Is justice intrinsic or extrinsic to the gospel of Jesus Christ?  In other words, is God’s justice an essential dimension of the gospel or a consequence—possibly an appendage, or worse, an intruder—to the gospel?  We are asking here a truth question, not a political one.  The answer rests not on our political party or social agenda but on the character of the God revealed in Jesus Christ, whom we worship and serve.

In the same way that the Scriptures affirm “God is love” (1 John 4:8), they likewise affirm that “God is just” (Deut 10:17, 32:4; Ps 89:14).  We are not given a choice between a loving God who makes us inwardly righteous versus a just God who makes us publicly responsible.  God’s essence, character, and actions include both God’s love and justice, and so should ours be.  The Bible makes clear that God’s faithfulness relentlessly pursues God’s image-bearers, amidst our lives of sin and death.  Our loving and redeeming God delivers us from all internal and external powers that unjustly abuse or diminish ourselves or one another.  Both Old and New Testament texts make this point again and again.

The Law is given as the Way to worship, that is, to live lives of worship that reflect God.  Our worship is a lifestyle to purify and display God’s just and loving character within and beyond the community of faith.  Isaiah 58 exposes the hypocrisy of claiming to worship God in God’s household without living lives that reflect the God we worship in and beyond the household of faith.  Catching God’s people in self-serving acts of injustice, especially toward the poor and vulnerable, God severely rebukes them for such false worship, and calls Israel to live its worship in ways that demonstrate the righteous and just character of Yahweh. “This is the worship I desire,” says the Lord.

Jesus’ manifesto in Luke 4 continues the same themes and teaches those who are disciples to pray, “Your kingdom come, your will be done.”  The ways of God are to be our ways.  Embodying God’s character is to be our character.  What is the mark of that reign?  Jesus, reading from Isaiah 61, says,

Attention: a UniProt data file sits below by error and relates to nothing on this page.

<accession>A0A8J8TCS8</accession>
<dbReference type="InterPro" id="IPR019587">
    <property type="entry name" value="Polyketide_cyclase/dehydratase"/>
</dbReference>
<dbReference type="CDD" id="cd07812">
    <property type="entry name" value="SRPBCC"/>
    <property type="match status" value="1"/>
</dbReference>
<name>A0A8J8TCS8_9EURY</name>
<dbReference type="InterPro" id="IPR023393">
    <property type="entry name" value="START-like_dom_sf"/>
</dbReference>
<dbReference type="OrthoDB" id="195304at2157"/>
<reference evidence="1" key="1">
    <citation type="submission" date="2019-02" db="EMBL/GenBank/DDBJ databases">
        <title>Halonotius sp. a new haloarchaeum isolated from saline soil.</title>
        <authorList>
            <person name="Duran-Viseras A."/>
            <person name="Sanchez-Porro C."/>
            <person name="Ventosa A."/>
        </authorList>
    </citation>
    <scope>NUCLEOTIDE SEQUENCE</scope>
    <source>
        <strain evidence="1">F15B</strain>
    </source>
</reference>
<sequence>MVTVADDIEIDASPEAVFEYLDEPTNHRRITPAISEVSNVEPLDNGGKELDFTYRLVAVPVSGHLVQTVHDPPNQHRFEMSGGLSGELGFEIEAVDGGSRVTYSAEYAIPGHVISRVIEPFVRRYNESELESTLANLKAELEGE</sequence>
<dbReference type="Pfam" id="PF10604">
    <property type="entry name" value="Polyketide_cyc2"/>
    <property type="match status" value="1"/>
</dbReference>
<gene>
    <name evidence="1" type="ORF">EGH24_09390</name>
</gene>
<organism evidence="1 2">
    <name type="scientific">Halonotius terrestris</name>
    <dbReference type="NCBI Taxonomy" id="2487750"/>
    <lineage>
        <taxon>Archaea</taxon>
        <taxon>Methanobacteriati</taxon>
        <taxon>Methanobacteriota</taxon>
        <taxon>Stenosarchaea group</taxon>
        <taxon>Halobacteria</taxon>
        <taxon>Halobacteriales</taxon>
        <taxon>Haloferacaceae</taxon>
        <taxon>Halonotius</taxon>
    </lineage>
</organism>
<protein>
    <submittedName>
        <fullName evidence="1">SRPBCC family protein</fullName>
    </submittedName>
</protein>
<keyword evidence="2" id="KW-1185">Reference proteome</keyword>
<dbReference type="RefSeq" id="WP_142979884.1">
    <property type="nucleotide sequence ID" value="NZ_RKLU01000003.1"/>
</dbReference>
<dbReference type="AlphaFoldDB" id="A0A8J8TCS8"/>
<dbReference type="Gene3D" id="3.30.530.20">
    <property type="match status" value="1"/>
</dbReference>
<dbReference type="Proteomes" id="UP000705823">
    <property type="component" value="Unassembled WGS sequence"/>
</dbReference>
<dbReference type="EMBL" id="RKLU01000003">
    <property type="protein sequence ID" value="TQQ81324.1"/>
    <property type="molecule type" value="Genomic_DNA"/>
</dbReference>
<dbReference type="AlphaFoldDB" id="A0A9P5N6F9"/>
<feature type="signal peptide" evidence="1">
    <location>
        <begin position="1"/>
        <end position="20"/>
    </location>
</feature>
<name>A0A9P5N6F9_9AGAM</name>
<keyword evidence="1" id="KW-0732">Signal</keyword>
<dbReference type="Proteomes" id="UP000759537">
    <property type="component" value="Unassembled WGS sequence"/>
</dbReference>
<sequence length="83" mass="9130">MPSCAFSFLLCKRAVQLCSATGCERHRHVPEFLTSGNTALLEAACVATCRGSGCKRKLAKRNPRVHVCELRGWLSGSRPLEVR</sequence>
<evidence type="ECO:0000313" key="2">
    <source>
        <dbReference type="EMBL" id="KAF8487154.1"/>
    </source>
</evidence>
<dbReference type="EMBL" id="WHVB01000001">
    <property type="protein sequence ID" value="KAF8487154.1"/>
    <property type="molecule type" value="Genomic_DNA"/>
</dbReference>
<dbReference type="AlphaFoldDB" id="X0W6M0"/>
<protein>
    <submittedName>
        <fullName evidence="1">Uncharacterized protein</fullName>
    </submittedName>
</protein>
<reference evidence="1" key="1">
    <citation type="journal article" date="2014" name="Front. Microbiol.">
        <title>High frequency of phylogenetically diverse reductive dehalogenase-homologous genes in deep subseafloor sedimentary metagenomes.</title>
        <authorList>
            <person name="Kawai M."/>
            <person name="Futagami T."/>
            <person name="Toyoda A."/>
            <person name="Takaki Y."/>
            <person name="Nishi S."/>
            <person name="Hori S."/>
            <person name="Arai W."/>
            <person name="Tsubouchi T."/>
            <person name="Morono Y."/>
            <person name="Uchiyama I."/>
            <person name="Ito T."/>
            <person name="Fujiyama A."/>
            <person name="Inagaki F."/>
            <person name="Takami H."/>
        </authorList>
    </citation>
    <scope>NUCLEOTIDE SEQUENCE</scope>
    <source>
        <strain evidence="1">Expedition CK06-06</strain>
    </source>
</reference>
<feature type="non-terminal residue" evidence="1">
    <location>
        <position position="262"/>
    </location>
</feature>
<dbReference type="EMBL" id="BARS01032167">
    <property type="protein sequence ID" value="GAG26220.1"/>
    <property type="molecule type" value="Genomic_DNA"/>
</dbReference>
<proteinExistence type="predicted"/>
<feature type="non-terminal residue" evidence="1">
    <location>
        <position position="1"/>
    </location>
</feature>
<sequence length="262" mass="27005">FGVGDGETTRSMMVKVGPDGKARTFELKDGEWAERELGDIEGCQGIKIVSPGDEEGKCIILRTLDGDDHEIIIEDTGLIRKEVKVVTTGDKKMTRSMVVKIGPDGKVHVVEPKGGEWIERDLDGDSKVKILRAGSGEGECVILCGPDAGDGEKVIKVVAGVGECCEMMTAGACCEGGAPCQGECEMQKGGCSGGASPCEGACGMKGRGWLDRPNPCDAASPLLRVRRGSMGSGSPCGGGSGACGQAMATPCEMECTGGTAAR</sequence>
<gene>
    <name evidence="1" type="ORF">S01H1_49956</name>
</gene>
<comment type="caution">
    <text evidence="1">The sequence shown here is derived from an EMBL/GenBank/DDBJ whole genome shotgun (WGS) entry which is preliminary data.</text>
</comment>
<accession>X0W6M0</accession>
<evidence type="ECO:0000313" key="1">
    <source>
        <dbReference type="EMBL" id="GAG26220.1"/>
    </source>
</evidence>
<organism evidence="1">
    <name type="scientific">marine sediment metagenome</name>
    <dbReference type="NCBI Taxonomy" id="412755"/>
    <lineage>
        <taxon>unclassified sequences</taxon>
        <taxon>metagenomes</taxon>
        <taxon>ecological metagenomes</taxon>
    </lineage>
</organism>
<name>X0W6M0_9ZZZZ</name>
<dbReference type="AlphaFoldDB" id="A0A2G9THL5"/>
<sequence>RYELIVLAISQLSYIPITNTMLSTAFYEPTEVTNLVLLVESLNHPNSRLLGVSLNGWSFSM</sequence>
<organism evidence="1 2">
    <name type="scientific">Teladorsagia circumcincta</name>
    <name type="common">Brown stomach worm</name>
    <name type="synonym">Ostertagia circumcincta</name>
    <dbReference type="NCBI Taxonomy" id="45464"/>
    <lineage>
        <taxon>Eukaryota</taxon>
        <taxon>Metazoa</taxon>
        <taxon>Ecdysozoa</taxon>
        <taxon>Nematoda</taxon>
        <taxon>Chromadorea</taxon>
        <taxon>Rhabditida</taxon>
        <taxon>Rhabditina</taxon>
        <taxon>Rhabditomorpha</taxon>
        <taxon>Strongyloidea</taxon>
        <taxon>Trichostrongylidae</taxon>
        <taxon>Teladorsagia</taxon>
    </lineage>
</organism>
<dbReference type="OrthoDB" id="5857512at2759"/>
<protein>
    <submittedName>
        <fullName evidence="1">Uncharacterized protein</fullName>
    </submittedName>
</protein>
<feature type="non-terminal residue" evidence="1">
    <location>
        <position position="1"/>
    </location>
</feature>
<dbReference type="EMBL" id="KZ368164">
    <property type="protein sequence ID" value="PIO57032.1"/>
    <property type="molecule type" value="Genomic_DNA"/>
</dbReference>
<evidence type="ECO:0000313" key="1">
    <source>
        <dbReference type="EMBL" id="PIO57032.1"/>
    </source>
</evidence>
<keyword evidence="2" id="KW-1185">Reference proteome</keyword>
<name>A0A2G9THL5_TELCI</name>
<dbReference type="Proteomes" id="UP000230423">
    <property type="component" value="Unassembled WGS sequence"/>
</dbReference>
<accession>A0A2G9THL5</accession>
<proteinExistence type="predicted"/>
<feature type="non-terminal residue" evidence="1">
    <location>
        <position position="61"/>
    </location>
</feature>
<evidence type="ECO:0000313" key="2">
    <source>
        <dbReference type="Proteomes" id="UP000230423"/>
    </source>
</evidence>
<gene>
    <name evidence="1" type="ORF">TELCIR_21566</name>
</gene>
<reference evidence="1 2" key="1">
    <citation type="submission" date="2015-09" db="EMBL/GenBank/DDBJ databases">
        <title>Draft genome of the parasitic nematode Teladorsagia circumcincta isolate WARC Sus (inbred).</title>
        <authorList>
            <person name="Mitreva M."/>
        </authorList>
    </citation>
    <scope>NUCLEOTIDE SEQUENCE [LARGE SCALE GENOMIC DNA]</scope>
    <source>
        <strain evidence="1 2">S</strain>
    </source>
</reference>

The Spirit of the Lord is upon me,
   because he has anointed me
   to proclaim good news to the poor.
He has sent me to proclaim liberty to the captives
   and recovery of sight to the blind,
to set at liberty those who are oppressed,
   to proclaim the year of the Lord’s favor.  (Luke 4:18–19)

This is the mission of Jesus, the evidence of the kingdom of God, and the fruit that is to be evident in the lives transformed by his teaching, life, death, and resurrection, as well as the fruitfulness of the Spirit.  Jesus’ ministry is comprehensive and holistic, individual and communal, personal and public.  This is the nature of God’s redeeming love and justice.

As Augustine, and so many since, have argued, God’s love and justice seek to transform a world of disordered love and power.  The full salvation of the Lord takes the spiritual brokenness, pain, and unjust suffering of the world with the greatest seriousness.  Human beings are body-souls, and the comprehensive nature of our lives in God’s image intrinsically matters because of how we have been made.  Our material, physical, economic, and social lives are all in view of God’s new reign in Jesus Christ, and by the Holy Spirit.  God’s ultimate and just judgment will destroy all remaining destructive manifestations of evil and injustice, so that what is made new can be fully and eternally alive.

This all leads to the strong affirmation that justice is not extrinsic to the gospel but intrinsic to God—to the revelation of God in Jesus and to the manifestation of God’s loving and just reign through the new humanity of God’s people, the church.  To follow the God of redeeming love and righteousness is to follow the God of justice.

Written By

Mark Labberton, President

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In her role as executive pastor at a church in East Harlem, Wendy Hu-Au works to cultivate hope and community in a dynamic neighborhood.